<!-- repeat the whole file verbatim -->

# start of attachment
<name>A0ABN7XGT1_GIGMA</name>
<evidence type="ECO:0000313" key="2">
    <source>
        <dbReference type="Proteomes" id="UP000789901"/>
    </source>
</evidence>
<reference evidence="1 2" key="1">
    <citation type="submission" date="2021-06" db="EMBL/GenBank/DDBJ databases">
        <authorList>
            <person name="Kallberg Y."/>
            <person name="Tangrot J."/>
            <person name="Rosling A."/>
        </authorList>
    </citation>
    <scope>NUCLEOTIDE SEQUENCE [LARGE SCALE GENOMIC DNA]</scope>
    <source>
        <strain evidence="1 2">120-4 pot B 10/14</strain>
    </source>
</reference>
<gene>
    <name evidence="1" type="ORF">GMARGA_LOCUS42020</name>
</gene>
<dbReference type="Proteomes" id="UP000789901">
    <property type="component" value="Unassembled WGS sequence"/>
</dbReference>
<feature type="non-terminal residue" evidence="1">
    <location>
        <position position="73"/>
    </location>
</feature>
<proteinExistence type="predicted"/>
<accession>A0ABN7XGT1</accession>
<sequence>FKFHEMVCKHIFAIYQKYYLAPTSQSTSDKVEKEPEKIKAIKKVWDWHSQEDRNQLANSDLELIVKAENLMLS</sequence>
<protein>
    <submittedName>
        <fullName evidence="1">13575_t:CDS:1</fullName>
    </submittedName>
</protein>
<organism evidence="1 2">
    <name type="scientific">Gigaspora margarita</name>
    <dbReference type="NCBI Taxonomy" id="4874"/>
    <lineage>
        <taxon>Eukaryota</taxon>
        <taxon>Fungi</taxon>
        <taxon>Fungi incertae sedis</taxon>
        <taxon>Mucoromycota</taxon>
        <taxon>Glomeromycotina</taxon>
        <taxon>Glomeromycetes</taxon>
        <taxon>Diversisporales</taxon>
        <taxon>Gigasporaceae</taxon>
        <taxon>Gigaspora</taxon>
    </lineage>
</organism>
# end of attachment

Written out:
<name>A0ABN7XGT1_GIGMA</name>
<evidence type="ECO:0000313" key="2">
    <source>
        <dbReference type="Proteomes" id="UP000789901"/>
    </source>
</evidence>
<reference evidence="1 2" key="1">
    <citation type="submission" date="2021-06" db="EMBL/GenBank/DDBJ databases">
        <authorList>
            <person name="Kallberg Y."/>
            <person name="Tangrot J."/>
            <person name="Rosling A."/>
        </authorList>
    </citation>
    <scope>NUCLEOTIDE SEQUENCE [LARGE SCALE GENOMIC DNA]</scope>
    <source>
        <strain evidence="1 2">120-4 pot B 10/14</strain>
    </source>
</reference>
<gene>
    <name evidence="1" type="ORF">GMARGA_LOCUS42020</name>
</gene>
<dbReference type="Proteomes" id="UP000789901">
    <property type="component" value="Unassembled WGS sequence"/>
</dbReference>
<feature type="non-terminal residue" evidence="1">
    <location>
        <position position="73"/>
    </location>
</feature>
<proteinExistence type="predicted"/>
<accession>A0ABN7XGT1</accession>
<sequence>FKFHEMVCKHIFAIYQKYYLAPTSQSTSDKVEKEPEKIKAIKKVWDWHSQEDRNQLANSDLELIVKAENLMLS</sequence>
<protein>
    <submittedName>
        <fullName evidence="1">13575_t:CDS:1</fullName>
    </submittedName>
</protein>
<organism evidence="1 2">
    <name type="scientific">Gigaspora margarita</name>
    <dbReference type="NCBI Taxonomy" id="4874"/>
    <lineage>
        <taxon>Eukaryota</taxon>
        <taxon>Fungi</taxon>
        <taxon>Fungi incertae sedis</taxon>
        <taxon>Mucoromycota</taxon>
        <taxon>Glomeromycotina</taxon>
        <taxon>Glomeromycetes</taxon>
        <taxon>Diversisporales</taxon>
        <taxon>Gigasporaceae</taxon>
        <taxon>Gigaspora</taxon>
    </lineage>
</organism>